I've been reading a book called (for reasons not yet explained to me: did I miss something in the introduction?) The Spirit Level. It's a good book: it argues that economic inequality of itself causes many of the ills mistakenly attributed to poverty. I find its arguments as convincing as epidemiological arguments ever are,* but there was one sentence in it that appalled me. I don't have the book to hand, but the gist of it was, we must not entertain the idea that racial inferiority causes these problems we have been discussing, because that is a racist idea. No. No, a thousand times no. We must entertain it because many people think it's so, and we must dismiss it because it's false. That, or simply throw our credentials as scientists out the window.
In any case, this book increases my liking for the basic idea of a so-called “negative tax.” I dislike huge government programs as much as any Republican or Libertarian does: I think they're intrusive and coercive and inefficient. (The only one I really like is the food stamp program, which comes closest to my ideal of simply giving poor people what they most need -- to wit, money.) I keep voting for the parties that support huge programs, though, because they're the only wealth redistribution mechanisms that people will support, and a capitalist system without robust redistribution goes to hell in a handbasket. But I find it patronizing and heavy-handed. “Rule a large country,” said Lao Tzu, “as small fish are cooked.”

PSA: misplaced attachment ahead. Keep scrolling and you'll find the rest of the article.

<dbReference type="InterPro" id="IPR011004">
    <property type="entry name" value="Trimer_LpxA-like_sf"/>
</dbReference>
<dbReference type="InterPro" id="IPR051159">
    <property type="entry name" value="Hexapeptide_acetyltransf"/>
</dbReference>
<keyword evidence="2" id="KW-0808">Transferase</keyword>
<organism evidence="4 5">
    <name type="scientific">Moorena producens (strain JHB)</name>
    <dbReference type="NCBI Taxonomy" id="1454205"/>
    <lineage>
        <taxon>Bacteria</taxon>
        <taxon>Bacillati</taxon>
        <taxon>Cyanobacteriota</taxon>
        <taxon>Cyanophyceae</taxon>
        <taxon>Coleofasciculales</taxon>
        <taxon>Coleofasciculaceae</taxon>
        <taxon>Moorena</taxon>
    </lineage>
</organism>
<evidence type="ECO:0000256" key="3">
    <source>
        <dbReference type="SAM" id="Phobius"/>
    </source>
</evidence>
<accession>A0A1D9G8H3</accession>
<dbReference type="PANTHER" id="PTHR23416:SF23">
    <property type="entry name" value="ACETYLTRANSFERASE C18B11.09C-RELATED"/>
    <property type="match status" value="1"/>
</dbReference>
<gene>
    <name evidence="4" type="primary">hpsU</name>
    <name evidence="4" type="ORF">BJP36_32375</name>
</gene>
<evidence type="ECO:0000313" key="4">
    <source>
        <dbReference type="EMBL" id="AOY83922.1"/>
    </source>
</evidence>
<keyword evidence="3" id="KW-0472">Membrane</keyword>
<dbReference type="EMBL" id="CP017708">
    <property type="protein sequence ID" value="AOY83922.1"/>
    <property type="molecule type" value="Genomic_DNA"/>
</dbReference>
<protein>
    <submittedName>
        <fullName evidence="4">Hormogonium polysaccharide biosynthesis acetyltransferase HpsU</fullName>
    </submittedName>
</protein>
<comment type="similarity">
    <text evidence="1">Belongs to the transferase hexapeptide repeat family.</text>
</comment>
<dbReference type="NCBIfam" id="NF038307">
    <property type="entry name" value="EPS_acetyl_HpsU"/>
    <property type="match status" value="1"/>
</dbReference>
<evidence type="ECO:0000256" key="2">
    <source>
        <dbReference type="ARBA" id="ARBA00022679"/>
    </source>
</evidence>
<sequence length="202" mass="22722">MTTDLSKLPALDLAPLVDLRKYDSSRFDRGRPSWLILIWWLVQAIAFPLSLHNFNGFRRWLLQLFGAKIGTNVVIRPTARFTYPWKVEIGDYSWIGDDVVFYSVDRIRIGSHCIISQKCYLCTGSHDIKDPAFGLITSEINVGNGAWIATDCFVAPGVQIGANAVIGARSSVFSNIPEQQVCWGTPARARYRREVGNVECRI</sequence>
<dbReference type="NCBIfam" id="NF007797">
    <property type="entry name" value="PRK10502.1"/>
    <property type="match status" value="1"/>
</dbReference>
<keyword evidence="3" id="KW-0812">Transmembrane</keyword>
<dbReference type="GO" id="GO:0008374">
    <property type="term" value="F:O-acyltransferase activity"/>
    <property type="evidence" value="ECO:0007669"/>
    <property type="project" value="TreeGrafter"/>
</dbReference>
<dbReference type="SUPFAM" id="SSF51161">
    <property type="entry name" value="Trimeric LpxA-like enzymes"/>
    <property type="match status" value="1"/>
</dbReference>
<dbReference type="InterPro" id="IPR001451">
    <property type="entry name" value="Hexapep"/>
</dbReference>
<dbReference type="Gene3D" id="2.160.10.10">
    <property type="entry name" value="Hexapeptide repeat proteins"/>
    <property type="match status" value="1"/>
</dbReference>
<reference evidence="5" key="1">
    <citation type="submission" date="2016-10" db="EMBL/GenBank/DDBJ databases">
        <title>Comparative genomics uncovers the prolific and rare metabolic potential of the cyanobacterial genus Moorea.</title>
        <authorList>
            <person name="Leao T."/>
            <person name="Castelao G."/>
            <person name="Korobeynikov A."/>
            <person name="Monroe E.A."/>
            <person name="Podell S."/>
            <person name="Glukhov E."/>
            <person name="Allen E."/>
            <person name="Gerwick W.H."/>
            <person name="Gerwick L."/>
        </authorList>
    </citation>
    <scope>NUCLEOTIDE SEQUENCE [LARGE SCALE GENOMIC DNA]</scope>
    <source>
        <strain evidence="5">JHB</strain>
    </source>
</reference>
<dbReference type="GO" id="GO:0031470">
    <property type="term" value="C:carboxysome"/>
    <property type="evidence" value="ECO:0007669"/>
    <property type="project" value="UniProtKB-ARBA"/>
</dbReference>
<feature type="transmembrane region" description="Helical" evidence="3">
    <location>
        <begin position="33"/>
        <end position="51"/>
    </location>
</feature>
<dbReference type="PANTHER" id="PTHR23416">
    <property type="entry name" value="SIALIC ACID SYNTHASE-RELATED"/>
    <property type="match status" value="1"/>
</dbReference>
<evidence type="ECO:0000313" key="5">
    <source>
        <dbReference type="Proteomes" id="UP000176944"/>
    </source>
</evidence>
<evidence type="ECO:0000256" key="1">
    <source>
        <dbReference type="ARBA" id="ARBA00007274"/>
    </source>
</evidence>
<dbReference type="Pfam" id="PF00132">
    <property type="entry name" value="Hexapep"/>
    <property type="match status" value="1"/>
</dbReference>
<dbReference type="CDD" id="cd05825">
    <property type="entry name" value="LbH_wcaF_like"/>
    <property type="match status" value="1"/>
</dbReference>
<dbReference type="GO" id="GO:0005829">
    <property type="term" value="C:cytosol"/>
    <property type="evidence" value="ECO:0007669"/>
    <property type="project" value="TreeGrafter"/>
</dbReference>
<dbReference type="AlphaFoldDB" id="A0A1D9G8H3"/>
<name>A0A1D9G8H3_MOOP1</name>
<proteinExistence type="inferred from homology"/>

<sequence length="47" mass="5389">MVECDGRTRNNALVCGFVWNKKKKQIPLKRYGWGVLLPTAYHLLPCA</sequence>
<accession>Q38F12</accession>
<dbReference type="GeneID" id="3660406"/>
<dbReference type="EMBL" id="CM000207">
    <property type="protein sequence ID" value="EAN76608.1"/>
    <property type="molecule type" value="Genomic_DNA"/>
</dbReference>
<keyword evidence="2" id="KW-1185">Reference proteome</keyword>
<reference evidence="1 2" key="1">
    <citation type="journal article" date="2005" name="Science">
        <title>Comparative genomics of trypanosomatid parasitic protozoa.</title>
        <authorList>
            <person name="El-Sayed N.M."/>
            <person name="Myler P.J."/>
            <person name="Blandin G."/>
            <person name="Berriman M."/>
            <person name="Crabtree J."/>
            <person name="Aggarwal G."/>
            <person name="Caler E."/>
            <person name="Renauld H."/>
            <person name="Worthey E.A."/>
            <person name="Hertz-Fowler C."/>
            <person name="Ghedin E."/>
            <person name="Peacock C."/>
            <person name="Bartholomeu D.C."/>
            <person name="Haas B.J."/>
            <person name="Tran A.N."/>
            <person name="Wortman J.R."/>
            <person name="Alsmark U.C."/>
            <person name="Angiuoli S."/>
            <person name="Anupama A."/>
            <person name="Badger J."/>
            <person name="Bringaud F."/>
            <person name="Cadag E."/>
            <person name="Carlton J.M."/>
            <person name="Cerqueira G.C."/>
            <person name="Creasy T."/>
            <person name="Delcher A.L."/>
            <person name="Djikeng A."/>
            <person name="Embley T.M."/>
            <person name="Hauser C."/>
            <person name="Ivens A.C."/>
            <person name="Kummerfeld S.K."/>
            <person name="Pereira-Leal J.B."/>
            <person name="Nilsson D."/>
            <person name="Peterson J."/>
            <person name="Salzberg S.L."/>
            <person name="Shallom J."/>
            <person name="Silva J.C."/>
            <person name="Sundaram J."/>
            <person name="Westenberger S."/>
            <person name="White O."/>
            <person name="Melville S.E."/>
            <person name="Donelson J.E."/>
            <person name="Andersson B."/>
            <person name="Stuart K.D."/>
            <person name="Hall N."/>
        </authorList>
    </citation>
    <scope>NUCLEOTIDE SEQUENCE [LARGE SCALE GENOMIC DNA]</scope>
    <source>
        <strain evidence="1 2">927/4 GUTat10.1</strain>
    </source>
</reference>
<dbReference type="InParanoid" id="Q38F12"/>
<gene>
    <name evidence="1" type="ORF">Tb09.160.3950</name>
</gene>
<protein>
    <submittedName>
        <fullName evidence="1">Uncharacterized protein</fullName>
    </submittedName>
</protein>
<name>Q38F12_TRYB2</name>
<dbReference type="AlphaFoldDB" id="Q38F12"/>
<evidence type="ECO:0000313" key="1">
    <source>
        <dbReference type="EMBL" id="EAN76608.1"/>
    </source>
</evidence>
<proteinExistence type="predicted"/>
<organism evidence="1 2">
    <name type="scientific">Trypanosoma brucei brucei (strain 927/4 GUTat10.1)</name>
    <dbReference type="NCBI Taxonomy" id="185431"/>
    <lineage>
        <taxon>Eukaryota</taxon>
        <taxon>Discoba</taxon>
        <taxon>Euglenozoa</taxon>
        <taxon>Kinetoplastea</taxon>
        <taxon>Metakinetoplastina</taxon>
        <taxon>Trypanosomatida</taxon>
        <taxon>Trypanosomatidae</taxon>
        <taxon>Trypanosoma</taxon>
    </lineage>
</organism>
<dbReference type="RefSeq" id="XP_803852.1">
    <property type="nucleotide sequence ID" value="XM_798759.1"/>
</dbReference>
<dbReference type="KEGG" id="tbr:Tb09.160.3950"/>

(But in any case, that's idle theorizing. What we need now are jobs, about twenty million of them, and we need them yesterday.)
I don't believe that most of the poor are poor because they're improvident or stupid or lazy. I think they're poor because they don't have enough money.
Democrats often wonder why the white poor so often vote with the Republicans, against their own interests. I think the answer is fairly simple: they know that the Democrats view them with even more contempt and condescension than the Republicans do. Many people would rather have respect than prosperity.
* I.e. not very. It's extremely difficult -- essentially impossible -- to isolate cause, as opposed to correlation, by way of epidemiological evidence. I think their hypothesis is probably true, though I don't think they have a knockdown argument for it. The correlation is indisputable.